Heck even Ray Charles could visualize that as a good plan.

(I should be charging as consultant for these ideas)

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Posted : May 1, 2013 7:56 pm
East Ender
(@east-ender)
Expert

What about reducing personnel costs?

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Posted : May 1, 2013 8:46 pm
stxer
(@stxer)
Advanced Member

Good ideas. I like the hybrid idea. My concern is available land on an island. Nuclear is interesting if you can get past the potential danger. But think of it? A power plant for stx the size of a garage. We already have submarines all around us with reactors that size.

Who is the letter writer? I would like to hear more from him.

http://phys.org/news145561984.html

http://cleantechnica.com/2013/05/01/solar-wind-hybrid-power-plants-approximately-twice-as-efficient/

http://www.alliantenergy.com/AboutAlliantEnergy/CompanyInformation/AlternativeEnergySources/029992

ReplyQuote
Posted : May 2, 2013 3:12 am
Bombi
(@Bombi)
Trusted Member

He lives on the South Shore, his home is off the grid I believe. They have 2 large wind turbines with battery storage and some sloped to I think. Really smart man, a talented photographer, his wife is Jan Mitchell, yogurt they own Mitchell Larson Gallery (art Glass).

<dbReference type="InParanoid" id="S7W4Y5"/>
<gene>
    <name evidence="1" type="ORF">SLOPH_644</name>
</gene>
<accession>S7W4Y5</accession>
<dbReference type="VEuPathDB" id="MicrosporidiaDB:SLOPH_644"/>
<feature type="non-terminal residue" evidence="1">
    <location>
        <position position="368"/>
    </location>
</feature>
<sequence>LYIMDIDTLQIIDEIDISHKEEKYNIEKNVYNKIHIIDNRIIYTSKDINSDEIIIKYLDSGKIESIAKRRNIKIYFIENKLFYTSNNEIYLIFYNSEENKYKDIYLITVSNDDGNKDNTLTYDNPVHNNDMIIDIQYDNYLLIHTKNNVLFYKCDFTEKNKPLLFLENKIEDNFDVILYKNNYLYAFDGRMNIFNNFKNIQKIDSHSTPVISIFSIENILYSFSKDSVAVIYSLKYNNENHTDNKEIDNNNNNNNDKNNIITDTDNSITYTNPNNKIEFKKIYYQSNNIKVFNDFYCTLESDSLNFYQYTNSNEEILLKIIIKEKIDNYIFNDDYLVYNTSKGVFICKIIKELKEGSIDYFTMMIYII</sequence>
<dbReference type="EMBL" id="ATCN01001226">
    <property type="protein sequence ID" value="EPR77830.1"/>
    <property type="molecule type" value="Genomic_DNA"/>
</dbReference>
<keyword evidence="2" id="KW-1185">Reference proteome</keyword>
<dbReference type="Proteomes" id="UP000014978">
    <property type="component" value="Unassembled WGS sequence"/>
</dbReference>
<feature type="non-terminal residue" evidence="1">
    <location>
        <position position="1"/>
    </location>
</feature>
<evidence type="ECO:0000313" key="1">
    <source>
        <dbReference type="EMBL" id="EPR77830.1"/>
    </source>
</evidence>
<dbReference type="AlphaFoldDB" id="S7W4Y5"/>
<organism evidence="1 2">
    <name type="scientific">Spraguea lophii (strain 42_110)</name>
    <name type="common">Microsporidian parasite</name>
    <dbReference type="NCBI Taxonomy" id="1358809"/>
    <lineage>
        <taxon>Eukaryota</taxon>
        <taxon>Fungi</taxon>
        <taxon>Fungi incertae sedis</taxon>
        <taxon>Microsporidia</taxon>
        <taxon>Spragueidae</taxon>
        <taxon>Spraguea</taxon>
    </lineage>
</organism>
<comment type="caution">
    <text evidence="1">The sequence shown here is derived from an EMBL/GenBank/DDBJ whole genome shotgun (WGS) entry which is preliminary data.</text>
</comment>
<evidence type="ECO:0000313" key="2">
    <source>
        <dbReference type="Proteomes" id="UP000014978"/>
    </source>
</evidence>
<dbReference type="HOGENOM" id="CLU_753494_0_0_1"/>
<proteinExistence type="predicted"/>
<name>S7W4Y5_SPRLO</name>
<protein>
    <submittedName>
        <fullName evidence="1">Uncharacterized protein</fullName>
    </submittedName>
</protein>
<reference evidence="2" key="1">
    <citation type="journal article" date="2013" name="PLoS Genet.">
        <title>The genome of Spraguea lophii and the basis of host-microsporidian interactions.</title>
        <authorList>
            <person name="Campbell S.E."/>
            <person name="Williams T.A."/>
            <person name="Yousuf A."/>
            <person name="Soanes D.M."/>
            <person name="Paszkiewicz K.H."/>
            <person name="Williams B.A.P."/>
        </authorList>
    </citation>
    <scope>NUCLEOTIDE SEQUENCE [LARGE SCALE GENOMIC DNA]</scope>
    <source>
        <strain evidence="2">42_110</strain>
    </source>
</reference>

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Posted : May 2, 2013 10:58 am
sunshinefun
(@sunshinefun)
Trusted Member

Steffen Larson makes so much sense that it could never happen here.

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Posted : May 2, 2013 11:16 am
STXBob
(@STXBob)
Trusted Member

...his wife is Jan Mitchell, yogurt they own Mitchell Larson Gallery (art Glass).

A few years ago, Jan told me they went back on the grid as a backup. I don't know if that's still the case.